Kinser's Medal of Honor is on display at the Nathaniel Greene Museum in Greeneville.

Troy McGill: McGill was born in Knoxville and is now buried at the Knoxville National Cemetery. He was killed in 1944 on Los Negros Island while holding his position and fiercely fighting off the enemy to allow a fellow member of his group to escape.

You can find McGill's grave at the Knoxville National Cemetery in Section B, Grave 6294. You will also see his name on Interstate 40 from the Watt Road Exit all the way to Cocke County. That stretch of interstate is named the "Troy A. McGill Memorial Highway."

Charles McGaha: This native of Cosby, TN, exhibited uncommon bravery during the Battle of Luzon in the Philippines. McGaha and his fellow troops came under intense machine gun fire that seriously wounded his leader. McGaha took control, helped several wounded troops, and intentionally attracted enemy fire as a diversion to allow other members of his platoon to escape to safety. He survived the battle and lived to the age of 70.

McGaha is buried in Union Cemetery in Newport, TN.

Charles Coolidge: He is one of only seven living Medal of Honor recipients who served during WWII. Coolidge lives in Chattanooga. His Medal award winning heroics came in October 1944 on a hill called "hill 623" in France when his commander was wounded. Coolidge took command, helped lead a firm resistance to an overwhelming German force that included tanks, and was the last to leave his position as his fellow troops made their way to safety.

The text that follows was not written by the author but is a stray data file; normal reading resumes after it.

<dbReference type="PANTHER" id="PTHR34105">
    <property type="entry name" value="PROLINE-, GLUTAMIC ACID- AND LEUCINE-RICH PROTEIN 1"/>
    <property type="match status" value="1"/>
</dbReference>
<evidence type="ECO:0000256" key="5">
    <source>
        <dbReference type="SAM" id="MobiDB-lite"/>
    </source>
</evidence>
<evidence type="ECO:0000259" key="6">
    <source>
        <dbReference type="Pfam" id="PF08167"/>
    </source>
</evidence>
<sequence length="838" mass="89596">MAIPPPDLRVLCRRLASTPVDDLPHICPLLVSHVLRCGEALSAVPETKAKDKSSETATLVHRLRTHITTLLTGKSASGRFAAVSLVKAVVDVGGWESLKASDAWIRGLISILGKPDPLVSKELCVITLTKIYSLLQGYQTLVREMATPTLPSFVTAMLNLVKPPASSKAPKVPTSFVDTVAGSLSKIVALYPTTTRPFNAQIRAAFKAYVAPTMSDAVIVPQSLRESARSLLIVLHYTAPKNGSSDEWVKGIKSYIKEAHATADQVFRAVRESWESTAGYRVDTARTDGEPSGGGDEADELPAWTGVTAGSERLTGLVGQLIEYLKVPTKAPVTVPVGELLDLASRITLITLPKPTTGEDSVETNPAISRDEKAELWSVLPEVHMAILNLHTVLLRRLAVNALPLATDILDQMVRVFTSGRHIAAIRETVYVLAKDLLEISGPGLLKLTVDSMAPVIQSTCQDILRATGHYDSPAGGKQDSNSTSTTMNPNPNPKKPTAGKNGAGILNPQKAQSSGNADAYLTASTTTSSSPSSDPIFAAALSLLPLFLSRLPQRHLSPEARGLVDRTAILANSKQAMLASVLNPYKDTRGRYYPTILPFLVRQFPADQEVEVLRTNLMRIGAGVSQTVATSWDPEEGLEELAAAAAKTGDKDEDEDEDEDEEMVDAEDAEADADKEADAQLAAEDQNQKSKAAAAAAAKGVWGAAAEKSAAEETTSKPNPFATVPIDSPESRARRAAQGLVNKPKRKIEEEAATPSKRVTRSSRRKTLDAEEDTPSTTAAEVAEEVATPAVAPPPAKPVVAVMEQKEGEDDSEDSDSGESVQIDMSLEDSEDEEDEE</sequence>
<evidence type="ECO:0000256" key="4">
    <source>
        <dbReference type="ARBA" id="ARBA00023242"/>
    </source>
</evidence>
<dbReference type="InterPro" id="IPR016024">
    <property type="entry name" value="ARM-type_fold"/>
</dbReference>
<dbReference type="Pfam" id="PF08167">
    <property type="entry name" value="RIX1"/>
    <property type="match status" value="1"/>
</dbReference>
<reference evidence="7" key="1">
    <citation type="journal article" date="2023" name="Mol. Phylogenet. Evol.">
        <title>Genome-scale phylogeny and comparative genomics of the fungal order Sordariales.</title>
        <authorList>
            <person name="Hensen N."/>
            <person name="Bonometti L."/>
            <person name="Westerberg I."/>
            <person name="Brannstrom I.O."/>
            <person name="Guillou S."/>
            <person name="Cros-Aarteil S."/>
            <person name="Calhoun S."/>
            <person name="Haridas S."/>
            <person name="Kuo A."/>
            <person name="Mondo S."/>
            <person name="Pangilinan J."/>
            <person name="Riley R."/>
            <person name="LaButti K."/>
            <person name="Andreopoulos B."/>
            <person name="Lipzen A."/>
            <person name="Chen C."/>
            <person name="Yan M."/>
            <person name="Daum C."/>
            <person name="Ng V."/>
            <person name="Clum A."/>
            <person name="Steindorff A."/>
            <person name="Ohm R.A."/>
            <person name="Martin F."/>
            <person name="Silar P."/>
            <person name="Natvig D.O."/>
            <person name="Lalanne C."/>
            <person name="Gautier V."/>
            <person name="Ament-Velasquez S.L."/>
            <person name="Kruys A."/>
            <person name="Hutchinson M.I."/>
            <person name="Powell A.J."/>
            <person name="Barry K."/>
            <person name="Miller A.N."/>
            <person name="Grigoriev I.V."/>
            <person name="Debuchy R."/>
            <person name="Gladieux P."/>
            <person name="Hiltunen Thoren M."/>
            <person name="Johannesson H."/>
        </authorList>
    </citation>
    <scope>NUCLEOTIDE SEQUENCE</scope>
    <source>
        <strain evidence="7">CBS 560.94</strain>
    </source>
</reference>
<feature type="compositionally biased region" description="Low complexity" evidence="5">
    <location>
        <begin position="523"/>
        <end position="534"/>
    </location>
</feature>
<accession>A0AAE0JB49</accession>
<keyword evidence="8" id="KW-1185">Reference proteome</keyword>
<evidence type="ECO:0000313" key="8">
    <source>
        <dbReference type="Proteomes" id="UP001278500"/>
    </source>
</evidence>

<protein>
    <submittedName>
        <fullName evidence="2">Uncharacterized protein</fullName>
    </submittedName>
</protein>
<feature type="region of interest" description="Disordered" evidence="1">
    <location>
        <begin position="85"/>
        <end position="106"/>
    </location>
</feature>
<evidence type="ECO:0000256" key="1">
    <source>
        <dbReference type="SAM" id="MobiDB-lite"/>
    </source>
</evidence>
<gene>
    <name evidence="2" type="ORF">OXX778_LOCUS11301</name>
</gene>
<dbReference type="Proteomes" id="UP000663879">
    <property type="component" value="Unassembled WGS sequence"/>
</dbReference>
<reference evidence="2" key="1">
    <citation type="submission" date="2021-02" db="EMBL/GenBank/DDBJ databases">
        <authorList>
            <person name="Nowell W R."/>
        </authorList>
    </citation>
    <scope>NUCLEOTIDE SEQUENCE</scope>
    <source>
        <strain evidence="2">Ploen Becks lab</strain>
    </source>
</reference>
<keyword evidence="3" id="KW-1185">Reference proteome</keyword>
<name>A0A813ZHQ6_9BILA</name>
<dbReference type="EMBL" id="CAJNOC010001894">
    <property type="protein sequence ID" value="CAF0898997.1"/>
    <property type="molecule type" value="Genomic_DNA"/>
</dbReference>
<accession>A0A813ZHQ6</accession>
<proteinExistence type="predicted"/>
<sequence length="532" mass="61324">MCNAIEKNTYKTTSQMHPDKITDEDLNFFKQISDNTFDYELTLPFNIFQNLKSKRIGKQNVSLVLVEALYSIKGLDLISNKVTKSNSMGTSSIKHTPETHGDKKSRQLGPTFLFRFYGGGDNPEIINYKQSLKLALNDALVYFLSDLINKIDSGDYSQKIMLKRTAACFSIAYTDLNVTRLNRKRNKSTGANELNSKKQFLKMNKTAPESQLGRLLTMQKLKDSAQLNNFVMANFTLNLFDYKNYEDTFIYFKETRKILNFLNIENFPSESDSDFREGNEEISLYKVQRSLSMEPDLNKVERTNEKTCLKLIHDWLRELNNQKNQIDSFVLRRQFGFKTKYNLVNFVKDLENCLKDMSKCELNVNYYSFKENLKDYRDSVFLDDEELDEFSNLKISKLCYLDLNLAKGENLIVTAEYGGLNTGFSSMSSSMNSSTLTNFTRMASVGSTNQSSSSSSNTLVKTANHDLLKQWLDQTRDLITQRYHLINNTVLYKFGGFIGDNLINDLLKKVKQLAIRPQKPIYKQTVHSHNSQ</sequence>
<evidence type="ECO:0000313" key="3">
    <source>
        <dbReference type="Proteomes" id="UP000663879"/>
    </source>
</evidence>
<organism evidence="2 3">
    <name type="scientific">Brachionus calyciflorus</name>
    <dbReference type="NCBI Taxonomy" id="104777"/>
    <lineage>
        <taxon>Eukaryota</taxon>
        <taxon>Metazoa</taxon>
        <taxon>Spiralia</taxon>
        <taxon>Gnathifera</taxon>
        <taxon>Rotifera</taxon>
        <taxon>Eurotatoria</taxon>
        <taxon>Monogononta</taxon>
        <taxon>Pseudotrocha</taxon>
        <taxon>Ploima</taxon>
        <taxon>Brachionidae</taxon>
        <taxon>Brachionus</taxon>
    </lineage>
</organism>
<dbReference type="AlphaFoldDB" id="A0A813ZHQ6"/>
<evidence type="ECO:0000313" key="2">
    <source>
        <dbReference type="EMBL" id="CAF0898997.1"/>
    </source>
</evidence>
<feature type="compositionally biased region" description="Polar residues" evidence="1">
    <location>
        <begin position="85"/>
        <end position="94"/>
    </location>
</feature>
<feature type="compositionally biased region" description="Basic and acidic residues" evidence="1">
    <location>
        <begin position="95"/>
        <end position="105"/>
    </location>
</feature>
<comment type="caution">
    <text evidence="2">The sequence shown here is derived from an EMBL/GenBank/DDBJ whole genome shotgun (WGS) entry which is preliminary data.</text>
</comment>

Downtown Chattanooga opened a 13-acre public park along the Tennessee River in 1999. It is named Coolidge Park in tribute to the Medal of Honor recipient.

Raymond Cooley: This native of Dunlap, TN, near Chattanooga was able to lead a grenade attack in Luzon against the deeply entrenched enemy. He began the dangerous attack alone, but his bravery inspired others to join the assault. Cooley ultimately sacrificed his life to save his fellow troops by jumping on top of an enemy grenade to absorb the blast.

Paul Huff: The Paul Huff Parkway in Cleveland, TN, is named in tribute to this Medal of Honor recipient. He was fighting in Italy when his patrol came under intense fire from a machine gun entrenchment. Huff ran through a minefield and crawled 150 yards under direct fire to kill the enemy crew and destroy the gun. He then led his men back to safety and used the information he gained during the encounter to route the enemy force of 125 men.

KOREAN WAR

Ray Duke: This soldier made his home in Whitwell, TN, northeast of Chattanooga. He died as a prisoner of war when he was captured during a bloody battle. Duke was wounded multiple times, but continued to keep his men in position to repel the enemy attack. When the group was overrun, Duke was too wounded to walk and knew the men attempting to carry him would likely be killed. He ordered them to leave and seek safety while he stayed behind to continue firing on the enemy. He posthumously received the Medal of Honor in 1951.

VIETNAM

Mitchell W. Stout: The accolades for Stout are found across East Tennessee, specifically in Knox and Loudon Counties. Stout jumped on an enemy grenade during the Vietnam War to save his fellow troops. Now the Interstate 75 bridge across the Tennessee River honors Mitchell W. Stout.

His grave can be found at the Virtue Cemetery near Farragut. The cemetery is located at 12420 Evans Rd., Knoxville, TN, and features a beautiful Vietnam Memorial carved in black marble.

The National Guard Armory in Lenoir City features a display case with the Medal of Honor that Stout received posthumously.

A photo of Stout and his medals on display at City Hall in Lenoir City and Highland Park Elementary School.

Fort Bliss in Texas also features a 60,000 square foot gym and outdoor track named the Mitchell W. Stout Physical Fitness Center.